Dick Enberg only followed tennis casually before NBC sent him to Wimbledon in 1979 for the first live coverage of what would become “Breakfast at Wimbledon.”
A little nervous about tennis terminology, he quickly found a friend: Bud Collins.
“I might be rehearsing or maybe on my first take and he’d say, ‘No, no, that’s not what a tennis reporter would say. Here’s what you really mean,’ ” Enberg said Friday after learning that Collins, a tennis historian and American voice of the sport, had died. He was 86 and had been suffering from Parkinson’s disease and dementia.
Enberg and Collins soon became one of TV sports’ most recognizable couples, with Enberg’s “Oh my” trademark line combining with Collins’ stunningly colorful pants and personality to make “Breakfast at Wimbledon” destination viewing.
Premium content for only $0.99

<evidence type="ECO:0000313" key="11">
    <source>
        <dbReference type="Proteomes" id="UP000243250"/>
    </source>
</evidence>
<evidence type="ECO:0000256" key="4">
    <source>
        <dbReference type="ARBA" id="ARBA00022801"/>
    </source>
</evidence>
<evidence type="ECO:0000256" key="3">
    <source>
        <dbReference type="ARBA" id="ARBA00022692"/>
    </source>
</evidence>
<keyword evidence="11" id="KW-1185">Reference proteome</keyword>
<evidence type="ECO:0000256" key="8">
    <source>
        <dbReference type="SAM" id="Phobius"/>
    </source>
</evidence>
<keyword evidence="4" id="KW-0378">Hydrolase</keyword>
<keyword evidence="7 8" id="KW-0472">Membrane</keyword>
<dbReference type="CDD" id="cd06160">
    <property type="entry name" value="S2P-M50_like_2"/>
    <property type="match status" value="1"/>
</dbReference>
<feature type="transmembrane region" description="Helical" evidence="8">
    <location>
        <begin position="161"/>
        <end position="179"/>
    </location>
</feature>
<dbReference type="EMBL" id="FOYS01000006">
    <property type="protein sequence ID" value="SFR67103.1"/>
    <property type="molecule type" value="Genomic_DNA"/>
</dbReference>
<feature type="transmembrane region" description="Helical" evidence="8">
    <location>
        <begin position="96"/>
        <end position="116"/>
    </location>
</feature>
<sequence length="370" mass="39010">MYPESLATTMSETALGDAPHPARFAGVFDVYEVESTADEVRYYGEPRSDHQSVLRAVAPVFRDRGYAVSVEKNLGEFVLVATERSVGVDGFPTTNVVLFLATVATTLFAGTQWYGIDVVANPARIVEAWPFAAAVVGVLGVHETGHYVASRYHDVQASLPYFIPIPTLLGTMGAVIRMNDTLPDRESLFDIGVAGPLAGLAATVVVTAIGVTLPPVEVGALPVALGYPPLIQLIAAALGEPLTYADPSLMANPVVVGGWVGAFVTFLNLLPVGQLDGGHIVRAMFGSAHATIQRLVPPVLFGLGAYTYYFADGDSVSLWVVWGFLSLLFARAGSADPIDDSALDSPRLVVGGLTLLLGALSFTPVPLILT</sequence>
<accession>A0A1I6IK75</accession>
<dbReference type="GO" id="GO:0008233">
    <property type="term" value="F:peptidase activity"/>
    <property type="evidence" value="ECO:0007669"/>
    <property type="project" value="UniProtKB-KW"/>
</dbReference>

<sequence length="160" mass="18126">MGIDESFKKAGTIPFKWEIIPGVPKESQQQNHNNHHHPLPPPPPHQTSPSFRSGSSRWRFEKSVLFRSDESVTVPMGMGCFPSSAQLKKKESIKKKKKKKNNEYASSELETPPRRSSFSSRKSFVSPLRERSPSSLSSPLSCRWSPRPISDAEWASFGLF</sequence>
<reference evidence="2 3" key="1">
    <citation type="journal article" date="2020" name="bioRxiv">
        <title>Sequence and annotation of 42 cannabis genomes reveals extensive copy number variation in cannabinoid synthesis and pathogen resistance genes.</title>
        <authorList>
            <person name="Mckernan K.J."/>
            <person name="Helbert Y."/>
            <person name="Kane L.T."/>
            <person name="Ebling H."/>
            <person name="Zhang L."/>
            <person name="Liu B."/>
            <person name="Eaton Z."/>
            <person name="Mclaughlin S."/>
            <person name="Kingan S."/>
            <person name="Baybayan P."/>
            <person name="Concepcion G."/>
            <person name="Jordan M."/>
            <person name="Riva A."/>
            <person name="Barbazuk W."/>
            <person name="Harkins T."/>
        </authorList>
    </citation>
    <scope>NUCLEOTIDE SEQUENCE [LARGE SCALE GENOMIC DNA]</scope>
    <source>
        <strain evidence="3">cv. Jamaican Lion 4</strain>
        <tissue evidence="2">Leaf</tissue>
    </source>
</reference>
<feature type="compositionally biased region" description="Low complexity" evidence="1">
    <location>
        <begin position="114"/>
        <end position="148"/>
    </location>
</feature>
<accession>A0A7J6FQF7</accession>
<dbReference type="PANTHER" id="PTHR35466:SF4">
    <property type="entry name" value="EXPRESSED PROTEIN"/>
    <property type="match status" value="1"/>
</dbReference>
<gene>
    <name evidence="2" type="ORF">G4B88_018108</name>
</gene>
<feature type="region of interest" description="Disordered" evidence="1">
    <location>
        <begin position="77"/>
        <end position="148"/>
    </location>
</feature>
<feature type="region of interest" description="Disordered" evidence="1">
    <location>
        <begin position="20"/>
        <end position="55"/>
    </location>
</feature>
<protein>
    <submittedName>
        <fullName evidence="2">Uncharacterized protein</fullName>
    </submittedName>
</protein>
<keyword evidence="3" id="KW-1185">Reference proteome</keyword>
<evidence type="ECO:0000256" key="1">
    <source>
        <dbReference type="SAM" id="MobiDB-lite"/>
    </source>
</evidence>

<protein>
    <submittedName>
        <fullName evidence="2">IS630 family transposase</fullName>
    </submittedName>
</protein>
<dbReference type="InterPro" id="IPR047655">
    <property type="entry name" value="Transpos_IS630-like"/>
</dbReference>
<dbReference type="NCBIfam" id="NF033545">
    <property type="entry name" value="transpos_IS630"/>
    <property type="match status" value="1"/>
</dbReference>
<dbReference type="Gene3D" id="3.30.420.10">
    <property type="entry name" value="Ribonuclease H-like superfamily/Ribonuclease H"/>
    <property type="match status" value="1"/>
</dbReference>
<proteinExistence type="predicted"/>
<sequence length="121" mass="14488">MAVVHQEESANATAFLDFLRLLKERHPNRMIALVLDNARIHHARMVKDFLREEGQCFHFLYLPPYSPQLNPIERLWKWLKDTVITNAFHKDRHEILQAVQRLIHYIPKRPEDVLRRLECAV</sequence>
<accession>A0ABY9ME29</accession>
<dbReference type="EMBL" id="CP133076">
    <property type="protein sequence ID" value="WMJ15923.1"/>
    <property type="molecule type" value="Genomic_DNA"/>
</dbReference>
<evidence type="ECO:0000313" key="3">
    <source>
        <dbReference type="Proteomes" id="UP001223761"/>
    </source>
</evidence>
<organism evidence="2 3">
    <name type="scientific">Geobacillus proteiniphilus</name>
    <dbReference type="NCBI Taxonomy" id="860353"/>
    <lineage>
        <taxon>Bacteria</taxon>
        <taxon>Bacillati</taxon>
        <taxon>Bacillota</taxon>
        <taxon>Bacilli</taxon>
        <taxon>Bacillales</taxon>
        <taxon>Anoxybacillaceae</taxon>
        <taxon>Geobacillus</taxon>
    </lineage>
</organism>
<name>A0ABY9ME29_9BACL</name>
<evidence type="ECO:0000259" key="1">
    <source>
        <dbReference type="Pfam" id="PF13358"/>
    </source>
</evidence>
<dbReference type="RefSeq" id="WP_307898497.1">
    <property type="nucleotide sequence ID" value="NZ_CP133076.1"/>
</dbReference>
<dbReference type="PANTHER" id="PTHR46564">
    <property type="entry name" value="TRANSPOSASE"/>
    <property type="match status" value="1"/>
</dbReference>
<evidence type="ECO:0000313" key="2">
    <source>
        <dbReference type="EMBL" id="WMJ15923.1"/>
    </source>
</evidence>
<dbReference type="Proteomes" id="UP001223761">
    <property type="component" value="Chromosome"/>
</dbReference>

For the most comprehensive local coverage, subscribe today.
And about those pants. Collins had them custom-made from cloth he collected around the world. Yellow, violet and burgundy were among his favorite colors. He added strawberry embellishments for Wimbledon.
“He was as colorful as his trousers, which were his signature. And yet it was really misleading to the average fan,” Enberg said. “That was his MO for television. In person, he was the quietest guy in the room. He laughed the most at somebody else’s comment. He always had a smilie and never dominated the conversation.
“It’s a nice legacy to leave for all of this, to give back and share. He was more than generous.”